But they can’t even admit that it could create problems. Whether it would or wouldn’t, they can’t admit it, nor can they openly factor it into the decision of whether to hire me. Would it be a factor? Who can say? Rest assured, it wouldn’t be their personal issue with transsexualism, but their recognition that clients may have an issue with it. Therefore, hiring me would not be good for their company, because it wouldn’t be good for their client relationships, because their clients may have problems with it.

Nothing can be done about that, because they aren’t allowed to say, “Okay, yes, we think it’s prudent that you work as a male for the time being.”

They aren’t allowed to say that.

I’d rather work as a female, but I’m aware that stepping stones are a thing, and we must sometimes be uncomfortable today to secure comfort tomorrow. It’s why I’m a capitalist. That notion of investing in the future–it’s exactly the same here. Working as a male for a strong, vibrant, well-paying, successful firm in New Hampshire is an investment in my future, and one that I don’t mind making, although I’d rather avoid it. Working as a male for six months there while I save up the money for vocal and cosmetic surgery is a small price to pay considering the rewards–a much better job, a much better area, freedom to be me…

But I can’t make the decision. Government and liberals have made the decision for me. I’ll work as a female, because they can’t tell me otherwise. The only way I could make a choice at all would be if I chose to work as a male. I can’t choose to work as a female now; working as a female now would be a product of government coercion, not my personal choices. And yet, without them being able to admit even the existence of potential problems, contacting them and telling them to consider me a male by another name would be construed as flaky, uncertain, and unstable; it would be far more damaging to my employment prospects than anything else.

“Thank you, sir.”

When they replied, it predictably contained mention of Equal Opportunity Employment, and the assurance that being transgender (I went with transgender because, generally, it’s more palatable) would not factor into their decision. Upon reading it, inwardly I sighed. I know enough to know that my email was very clear in those regards, but the gauntlet was tossed back to me: “Are you saying you wish to delay the interviewing process until you’re finished transitioning?”

Motherfucker.

Thank you, sir.

No, and they knew I wasn’t saying that. And I know they knew I wasn’t saying that, and they know I know that they knew I wasn’t saying that. They were more cleverly saying that they’d have nothing to do with it, that they would under no circumstances say “Don’t transition yet, then, if you feel it could create problems.” Instead they were saying, “We have no comment.”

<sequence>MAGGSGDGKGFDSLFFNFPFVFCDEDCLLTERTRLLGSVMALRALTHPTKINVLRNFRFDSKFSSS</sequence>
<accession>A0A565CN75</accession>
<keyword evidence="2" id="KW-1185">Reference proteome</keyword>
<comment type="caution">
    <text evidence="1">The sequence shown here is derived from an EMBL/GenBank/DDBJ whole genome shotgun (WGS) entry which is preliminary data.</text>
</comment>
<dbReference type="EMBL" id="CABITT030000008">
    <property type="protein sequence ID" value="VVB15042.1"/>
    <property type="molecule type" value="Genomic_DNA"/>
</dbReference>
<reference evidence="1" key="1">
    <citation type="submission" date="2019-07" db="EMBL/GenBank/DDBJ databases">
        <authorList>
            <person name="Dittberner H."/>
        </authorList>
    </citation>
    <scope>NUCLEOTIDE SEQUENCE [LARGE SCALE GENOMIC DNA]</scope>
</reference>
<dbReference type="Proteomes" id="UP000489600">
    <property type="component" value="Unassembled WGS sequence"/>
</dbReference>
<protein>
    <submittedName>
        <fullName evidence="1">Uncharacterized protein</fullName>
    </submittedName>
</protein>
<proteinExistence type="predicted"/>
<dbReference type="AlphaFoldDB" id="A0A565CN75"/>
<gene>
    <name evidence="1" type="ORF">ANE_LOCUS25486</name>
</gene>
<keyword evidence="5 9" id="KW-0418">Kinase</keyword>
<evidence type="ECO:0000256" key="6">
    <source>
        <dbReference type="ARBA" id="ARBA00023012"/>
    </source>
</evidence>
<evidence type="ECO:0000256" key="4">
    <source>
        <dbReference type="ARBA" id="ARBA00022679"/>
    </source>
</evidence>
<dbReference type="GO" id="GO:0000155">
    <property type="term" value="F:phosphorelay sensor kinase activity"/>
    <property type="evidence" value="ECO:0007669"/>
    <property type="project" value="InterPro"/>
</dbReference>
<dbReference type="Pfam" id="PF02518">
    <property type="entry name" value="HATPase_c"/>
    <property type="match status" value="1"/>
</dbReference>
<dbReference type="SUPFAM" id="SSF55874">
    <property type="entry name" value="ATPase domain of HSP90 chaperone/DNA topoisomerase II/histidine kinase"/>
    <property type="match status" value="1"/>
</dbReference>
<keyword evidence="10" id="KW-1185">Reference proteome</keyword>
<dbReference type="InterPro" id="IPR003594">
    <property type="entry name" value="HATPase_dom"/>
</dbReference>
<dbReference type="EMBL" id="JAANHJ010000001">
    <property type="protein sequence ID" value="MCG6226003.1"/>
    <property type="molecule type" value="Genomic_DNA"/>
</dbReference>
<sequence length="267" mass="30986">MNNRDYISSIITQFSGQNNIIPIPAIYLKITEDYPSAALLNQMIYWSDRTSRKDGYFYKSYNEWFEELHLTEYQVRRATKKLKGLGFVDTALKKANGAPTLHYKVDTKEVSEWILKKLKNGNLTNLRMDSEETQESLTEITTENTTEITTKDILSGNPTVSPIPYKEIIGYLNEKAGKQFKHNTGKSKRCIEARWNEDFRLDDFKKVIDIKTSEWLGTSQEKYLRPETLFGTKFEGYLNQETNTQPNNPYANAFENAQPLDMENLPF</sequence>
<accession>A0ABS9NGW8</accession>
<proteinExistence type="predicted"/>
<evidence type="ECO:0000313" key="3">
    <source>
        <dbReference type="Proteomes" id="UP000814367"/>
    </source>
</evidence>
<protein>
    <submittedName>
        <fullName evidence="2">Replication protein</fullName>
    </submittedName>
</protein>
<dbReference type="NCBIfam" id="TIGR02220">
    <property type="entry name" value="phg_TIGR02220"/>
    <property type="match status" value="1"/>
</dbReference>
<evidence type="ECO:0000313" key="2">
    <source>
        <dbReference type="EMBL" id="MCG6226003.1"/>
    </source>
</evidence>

Because they’re not allowed to comment, regardless of the reality in New Hampshire. Is it as big a deal there as it is here? I don’t know. If it is, they can’t admit it, and we can’t address that problem together. They airlifted themselves right out of that minefield, but the mines remain there. If it could be a potential issue for clients, that’s something that, at most, they’d have to discuss among themselves in secret, or keep to themselves entirely.

Instead of working through the problem together, if there is a problem, then they’ll simply not hire me, and will give any number of other reasons for that. Because they aren’t allowed to state the reason, if that’s the case, and so we can’t compromise to deal with it.

It’s not “Thank you, sir.”

It’s “Thank you, liberals,” said with a deep-seated, resentful anger for creating an environment where potential pitfalls and issues can’t be discussed openly and honestly.

 

People Sometimes Do Bad Things

No one (least of all libertarians) wants mass shootings to happen. In fact, libertarians are among the loudest of the people who speak out and condemn violence, whether it’s orchestrated by random lunatics, police officers, or soldiers within the military. The libertarian position has decades of consistency and history that reveals itself to be loudly and explicitly pro-defense and anti-aggression. The means by which a person commits aggression, and the means by which a person exercises their right to self-defense, are not terribly important, as long as the Defender has weapons equal or greater to the weapons held by the attacker.

One day, that attacker will be the United States Government, and the more we allow them to disarm us, the sooner that day will come. When the Germans surrendered their weapons to the Nazi Regime, they did not expect that their government would ever turn so viciously against them, and this has been the case repeatedly throughout history: very shortly after a population has been disarmed, the illusion of government benevolence is wiped away, revealing a nightmarish, brutish totalitarian thug underneath.